Mediterranean Sage

Mediterranean Sage

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THE ISSUE: Mediterranean Sage

Mediterranean Sage (Salvia Aethiopis L.), a biennial, native to Europe that was likely introduced as an ornamental or as a contaminate in seed. It is not palatable to livestock or wildlife, allowing it to outcompete palatable plants. It typically invades rangelands, but it can also establish in agronomic fields, roadsides, and pastures.

Mediterranean Sage can grow up to 3 feet tall. Wooly hairs on leaves and stems give young plants a soft appearance, as they mature, they produce fewer hairs and develop prominent veins. Mediterranean Sage forms rosettes that can be 1 to 4 feet in diameter. Stems are square and multi-branched; clusters of flowers are housed at the end of stems. Flowers are yellow-white ½ -1” wide with 5 petals. A mature Mediterranean Sage plant can produce up to 100,000 seeds in one year. Seeds are dispersed as the plant is blowen in the wind as a tumble weed.

Integrated Pest Management (IPM) Options:

• Prevention— Learn to identify this plant. Never transport unknown plant material. Always plant clean seed!

• Mechanical— Hand digging may be effective for small infestations. be sure to cut the root at least 2-3” below the soil surface. Digging must occur after the rosette stage but before seed is produced.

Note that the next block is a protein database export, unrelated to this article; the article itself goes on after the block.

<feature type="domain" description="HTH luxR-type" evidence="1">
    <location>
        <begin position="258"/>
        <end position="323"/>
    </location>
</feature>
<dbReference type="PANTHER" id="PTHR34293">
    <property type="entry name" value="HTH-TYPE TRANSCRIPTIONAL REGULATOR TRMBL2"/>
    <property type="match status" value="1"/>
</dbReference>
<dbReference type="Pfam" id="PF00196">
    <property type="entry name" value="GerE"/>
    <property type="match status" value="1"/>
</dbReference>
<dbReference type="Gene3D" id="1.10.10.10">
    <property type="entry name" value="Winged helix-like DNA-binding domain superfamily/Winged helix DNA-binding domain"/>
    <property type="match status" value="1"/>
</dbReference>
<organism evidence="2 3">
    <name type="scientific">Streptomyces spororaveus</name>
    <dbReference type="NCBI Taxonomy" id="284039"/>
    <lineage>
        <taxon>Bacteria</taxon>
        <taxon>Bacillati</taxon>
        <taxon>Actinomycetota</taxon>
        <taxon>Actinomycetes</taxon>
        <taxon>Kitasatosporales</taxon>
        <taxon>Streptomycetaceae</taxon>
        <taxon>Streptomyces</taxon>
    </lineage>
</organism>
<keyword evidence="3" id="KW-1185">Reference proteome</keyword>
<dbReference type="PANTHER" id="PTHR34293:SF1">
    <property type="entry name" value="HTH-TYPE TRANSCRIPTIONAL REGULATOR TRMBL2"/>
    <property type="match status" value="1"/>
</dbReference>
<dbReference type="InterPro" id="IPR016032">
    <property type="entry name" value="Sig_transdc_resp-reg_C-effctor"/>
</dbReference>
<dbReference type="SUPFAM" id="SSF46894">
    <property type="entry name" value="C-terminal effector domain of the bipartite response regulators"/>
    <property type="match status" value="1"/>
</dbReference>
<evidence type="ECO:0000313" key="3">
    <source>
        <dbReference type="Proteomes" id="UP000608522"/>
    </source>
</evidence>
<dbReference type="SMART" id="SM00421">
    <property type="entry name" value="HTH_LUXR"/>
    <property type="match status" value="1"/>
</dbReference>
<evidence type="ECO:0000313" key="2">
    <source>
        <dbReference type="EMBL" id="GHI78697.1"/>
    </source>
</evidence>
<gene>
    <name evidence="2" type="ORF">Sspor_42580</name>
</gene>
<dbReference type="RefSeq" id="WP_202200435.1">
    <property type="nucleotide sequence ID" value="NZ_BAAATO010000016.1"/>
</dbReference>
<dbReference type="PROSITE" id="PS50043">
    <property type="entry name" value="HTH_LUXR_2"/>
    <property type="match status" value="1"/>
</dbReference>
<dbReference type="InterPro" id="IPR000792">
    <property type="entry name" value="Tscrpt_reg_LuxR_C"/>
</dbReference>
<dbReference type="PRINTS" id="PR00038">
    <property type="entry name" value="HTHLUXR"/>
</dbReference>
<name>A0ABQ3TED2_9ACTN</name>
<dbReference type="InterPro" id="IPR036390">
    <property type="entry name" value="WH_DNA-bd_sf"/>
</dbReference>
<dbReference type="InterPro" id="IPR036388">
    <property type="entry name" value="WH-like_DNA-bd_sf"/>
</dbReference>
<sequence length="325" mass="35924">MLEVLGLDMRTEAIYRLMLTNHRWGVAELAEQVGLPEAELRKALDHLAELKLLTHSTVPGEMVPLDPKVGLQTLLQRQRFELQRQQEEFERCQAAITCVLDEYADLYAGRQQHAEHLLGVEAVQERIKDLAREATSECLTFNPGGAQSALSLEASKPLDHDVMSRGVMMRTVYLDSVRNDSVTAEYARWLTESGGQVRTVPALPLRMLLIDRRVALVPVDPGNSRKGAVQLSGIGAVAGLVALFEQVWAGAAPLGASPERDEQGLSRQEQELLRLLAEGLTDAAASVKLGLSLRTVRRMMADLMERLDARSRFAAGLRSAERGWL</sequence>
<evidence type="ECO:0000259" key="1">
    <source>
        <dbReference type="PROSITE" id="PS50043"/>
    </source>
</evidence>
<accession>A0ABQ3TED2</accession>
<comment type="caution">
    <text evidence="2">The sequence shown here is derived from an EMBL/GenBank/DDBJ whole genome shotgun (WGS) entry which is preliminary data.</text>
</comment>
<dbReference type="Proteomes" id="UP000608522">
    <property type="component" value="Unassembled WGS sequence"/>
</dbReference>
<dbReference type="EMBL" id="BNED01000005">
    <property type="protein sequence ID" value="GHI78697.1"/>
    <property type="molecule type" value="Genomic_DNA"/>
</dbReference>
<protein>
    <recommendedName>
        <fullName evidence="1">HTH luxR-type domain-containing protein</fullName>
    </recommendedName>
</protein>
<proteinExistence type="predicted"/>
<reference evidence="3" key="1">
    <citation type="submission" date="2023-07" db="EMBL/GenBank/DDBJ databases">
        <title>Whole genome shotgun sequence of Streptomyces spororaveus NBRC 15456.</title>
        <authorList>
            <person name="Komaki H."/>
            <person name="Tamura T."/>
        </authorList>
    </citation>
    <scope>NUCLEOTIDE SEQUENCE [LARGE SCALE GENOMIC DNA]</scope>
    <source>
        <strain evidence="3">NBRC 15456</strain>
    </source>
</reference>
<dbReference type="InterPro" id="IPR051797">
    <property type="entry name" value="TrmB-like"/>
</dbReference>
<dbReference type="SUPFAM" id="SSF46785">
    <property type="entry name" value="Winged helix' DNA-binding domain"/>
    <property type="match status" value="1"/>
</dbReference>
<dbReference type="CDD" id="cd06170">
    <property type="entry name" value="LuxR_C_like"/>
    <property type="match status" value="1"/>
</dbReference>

• Cultural— Use proper grazing techniques to encourage desirable plant growth, do not over graze.

• Biological— Root-Crown Weevil (Phrydiucus tau), has been found to reduce the spread of this weed. It feeds on the root crown, preventing the weed from bolting.

• Chemical— There are several herbicide active ingredients that can effectively control this weed. Clopyralid controls existing plants but will not provide residual control like Picloram. Metsulfuron + 2,4-D, or Metsulfuron + Glyphosate are effective at controlling this plant from the rosette stage to early flowering. Use a surfactant, its hairy leaves make it difficult for herbicides to contact the leaf surface. Always read and follow herbicide label directions!

Justin Hatch, University of Idaho Extension Agriculture Educator in Caribou County. 208-547-3205 JLHatch@uidaho.edu

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